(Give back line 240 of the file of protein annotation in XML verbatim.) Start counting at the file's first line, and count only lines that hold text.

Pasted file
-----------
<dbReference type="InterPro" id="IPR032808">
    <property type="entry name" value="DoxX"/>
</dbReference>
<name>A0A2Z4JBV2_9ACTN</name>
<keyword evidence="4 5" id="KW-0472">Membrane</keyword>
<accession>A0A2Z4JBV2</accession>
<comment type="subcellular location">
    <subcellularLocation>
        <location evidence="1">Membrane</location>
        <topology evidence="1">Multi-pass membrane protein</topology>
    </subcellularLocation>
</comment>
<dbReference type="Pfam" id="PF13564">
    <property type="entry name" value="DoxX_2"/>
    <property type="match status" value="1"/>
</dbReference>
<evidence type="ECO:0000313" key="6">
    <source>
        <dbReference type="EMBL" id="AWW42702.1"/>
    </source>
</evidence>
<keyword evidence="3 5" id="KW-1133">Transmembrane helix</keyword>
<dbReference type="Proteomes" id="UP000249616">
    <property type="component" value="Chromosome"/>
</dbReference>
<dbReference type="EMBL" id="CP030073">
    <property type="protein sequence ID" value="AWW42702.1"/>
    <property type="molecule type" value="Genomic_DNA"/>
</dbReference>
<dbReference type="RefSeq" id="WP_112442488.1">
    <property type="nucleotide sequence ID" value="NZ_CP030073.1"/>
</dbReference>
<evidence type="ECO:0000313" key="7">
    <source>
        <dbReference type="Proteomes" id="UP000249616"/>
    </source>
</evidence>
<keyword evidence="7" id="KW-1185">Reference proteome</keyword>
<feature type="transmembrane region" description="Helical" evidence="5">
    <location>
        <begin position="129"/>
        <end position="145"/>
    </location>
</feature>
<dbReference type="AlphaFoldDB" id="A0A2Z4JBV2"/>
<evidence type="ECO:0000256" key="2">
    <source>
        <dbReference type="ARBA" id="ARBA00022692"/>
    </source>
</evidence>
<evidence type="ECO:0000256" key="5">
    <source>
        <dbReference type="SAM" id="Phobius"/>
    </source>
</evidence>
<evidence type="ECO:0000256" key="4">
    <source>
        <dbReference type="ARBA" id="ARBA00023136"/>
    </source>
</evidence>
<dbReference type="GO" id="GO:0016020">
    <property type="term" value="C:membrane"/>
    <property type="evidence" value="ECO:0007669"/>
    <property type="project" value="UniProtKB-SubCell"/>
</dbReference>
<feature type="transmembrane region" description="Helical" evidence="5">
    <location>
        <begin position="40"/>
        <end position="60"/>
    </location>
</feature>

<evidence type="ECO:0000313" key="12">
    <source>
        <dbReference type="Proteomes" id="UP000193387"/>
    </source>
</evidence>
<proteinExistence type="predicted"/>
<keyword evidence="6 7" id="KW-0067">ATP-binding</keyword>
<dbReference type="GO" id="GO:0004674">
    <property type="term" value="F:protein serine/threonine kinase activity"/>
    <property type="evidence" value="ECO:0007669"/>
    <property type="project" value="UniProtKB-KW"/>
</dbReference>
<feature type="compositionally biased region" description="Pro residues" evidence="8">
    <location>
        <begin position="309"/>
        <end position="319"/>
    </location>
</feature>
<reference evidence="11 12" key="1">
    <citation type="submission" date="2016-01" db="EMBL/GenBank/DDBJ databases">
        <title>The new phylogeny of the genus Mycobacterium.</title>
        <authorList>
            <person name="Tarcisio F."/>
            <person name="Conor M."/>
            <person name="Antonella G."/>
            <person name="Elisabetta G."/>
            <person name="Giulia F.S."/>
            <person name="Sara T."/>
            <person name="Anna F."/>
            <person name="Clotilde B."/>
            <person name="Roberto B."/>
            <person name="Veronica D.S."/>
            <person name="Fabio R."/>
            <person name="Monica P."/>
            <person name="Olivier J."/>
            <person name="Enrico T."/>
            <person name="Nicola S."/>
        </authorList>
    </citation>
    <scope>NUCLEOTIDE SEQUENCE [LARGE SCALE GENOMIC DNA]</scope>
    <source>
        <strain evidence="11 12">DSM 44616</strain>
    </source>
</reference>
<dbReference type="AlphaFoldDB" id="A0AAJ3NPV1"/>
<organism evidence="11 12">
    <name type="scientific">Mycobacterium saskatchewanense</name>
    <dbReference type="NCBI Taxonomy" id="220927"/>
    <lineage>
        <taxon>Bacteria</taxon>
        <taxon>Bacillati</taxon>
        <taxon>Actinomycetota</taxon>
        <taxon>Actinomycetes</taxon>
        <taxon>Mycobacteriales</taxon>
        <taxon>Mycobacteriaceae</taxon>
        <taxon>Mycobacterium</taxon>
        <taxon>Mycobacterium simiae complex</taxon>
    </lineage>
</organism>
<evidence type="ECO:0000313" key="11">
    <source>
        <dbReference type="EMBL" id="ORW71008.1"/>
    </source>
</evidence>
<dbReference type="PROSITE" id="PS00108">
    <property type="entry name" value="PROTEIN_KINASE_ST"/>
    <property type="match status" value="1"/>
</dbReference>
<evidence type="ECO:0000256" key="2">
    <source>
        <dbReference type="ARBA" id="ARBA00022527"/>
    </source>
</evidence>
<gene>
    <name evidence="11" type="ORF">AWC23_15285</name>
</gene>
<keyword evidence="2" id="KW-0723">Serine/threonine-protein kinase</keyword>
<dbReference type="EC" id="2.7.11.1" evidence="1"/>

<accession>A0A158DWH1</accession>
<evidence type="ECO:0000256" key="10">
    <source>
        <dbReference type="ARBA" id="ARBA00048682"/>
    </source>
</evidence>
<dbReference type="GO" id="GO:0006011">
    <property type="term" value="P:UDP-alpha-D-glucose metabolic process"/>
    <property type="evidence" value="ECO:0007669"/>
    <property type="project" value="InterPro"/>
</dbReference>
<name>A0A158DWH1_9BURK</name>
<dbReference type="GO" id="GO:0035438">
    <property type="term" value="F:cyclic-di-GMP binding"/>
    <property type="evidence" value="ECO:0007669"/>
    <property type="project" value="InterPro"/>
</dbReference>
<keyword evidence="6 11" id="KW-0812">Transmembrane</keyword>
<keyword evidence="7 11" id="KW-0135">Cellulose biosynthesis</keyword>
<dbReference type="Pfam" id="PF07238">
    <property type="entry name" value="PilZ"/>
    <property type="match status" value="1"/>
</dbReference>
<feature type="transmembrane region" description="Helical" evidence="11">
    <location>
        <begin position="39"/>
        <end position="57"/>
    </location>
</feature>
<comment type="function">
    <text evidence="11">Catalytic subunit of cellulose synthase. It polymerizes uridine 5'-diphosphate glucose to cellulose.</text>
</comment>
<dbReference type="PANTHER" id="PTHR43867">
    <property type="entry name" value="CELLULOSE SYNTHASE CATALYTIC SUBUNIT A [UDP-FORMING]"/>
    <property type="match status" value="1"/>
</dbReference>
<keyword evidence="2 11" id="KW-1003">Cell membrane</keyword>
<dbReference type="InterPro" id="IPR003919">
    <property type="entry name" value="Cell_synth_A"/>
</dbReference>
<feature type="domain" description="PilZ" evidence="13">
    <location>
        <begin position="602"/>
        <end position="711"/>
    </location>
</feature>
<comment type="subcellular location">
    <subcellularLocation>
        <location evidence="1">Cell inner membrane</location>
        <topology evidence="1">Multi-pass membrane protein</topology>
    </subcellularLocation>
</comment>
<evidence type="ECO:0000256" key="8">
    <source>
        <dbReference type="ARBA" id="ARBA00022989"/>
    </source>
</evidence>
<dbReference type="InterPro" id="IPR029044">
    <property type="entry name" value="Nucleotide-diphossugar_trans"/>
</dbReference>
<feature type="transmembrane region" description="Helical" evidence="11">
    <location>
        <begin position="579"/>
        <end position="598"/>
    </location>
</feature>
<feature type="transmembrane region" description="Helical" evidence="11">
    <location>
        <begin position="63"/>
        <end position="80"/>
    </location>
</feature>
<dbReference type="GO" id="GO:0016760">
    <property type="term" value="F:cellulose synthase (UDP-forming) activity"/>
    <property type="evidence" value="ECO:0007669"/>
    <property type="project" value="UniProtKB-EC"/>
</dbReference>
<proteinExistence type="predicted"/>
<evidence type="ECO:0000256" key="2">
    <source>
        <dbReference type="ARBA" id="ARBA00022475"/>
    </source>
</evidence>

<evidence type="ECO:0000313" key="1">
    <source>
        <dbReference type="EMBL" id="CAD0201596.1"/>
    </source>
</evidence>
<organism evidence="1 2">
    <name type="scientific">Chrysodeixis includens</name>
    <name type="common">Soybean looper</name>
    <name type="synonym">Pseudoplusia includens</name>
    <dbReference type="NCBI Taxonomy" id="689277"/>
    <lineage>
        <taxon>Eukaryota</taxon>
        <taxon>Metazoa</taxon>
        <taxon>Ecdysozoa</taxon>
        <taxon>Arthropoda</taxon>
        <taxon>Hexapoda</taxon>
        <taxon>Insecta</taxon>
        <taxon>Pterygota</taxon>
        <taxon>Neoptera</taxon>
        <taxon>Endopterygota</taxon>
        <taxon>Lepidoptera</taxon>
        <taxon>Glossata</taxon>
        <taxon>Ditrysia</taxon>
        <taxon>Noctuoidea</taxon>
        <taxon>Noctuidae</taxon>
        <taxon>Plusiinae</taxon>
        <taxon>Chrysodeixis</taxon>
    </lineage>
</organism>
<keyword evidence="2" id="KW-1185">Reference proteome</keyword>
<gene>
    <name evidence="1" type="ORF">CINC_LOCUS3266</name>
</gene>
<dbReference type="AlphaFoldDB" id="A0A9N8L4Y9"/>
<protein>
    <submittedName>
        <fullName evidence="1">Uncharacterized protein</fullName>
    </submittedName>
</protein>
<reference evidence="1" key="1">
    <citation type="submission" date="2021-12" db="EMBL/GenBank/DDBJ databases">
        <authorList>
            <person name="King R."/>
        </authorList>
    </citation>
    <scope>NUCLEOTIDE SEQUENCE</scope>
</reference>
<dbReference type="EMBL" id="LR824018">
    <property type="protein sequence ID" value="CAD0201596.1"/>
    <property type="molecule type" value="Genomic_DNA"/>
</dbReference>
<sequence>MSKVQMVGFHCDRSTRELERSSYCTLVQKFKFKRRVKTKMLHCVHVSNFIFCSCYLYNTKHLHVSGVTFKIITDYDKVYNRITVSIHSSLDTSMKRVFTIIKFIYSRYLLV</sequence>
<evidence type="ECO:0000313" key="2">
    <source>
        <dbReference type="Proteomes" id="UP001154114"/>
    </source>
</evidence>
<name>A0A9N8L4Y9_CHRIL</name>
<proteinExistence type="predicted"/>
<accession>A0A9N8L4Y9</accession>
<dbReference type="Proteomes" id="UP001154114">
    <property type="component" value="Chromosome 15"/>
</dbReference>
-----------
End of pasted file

    <name type="common">Soybean looper</name>